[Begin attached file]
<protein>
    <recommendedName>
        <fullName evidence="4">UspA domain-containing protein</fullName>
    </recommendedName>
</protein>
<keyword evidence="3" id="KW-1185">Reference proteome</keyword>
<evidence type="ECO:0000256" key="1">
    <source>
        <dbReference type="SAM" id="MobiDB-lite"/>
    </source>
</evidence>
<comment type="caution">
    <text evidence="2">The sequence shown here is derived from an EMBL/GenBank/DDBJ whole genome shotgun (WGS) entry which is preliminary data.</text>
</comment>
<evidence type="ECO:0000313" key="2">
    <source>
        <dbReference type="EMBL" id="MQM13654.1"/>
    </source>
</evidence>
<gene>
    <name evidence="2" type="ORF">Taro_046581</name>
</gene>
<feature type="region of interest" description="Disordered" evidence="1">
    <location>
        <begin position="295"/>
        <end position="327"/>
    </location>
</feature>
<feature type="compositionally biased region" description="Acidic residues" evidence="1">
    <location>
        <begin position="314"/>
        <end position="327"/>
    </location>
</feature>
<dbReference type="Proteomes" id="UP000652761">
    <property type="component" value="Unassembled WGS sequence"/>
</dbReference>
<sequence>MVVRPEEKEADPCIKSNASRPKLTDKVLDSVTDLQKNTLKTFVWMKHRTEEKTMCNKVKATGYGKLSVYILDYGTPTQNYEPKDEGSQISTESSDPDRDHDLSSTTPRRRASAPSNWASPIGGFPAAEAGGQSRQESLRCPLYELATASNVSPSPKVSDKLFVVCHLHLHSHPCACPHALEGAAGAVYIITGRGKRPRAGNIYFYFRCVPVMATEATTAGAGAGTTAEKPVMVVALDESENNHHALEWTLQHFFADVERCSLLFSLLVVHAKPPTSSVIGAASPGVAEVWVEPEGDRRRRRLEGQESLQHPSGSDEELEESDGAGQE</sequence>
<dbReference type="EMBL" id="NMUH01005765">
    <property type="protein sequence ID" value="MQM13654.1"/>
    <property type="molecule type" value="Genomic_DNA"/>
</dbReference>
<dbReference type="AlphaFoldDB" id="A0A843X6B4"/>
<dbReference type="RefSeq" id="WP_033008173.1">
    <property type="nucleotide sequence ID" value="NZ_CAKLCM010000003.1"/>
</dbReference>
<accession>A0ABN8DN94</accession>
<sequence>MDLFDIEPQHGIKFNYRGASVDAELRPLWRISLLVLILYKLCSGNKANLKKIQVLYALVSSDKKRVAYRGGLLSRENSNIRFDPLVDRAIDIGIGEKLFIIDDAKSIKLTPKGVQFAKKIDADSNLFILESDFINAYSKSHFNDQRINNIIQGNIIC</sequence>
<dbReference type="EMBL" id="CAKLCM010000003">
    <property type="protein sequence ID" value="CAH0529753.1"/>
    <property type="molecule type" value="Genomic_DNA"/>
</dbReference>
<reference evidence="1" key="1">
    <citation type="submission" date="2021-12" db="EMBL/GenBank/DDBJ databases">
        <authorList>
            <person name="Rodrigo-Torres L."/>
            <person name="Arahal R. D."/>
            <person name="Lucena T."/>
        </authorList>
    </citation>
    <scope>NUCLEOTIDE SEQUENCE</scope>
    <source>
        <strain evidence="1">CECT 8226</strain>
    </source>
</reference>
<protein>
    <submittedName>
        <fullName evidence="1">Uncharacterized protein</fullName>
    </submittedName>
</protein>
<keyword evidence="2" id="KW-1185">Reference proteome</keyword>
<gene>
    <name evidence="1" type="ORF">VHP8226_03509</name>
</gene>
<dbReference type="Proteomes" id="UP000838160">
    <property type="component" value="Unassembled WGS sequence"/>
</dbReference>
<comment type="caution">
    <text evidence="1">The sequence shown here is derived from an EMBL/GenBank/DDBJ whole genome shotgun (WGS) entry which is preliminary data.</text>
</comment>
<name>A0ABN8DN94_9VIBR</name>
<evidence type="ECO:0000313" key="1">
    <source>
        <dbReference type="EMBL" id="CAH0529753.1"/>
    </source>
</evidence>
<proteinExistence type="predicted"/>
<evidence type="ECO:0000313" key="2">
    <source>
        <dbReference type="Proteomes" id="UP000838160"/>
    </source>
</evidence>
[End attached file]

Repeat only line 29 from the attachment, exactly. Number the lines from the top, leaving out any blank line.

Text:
<feature type="compositionally biased region" description="Acidic residues" evidence="1">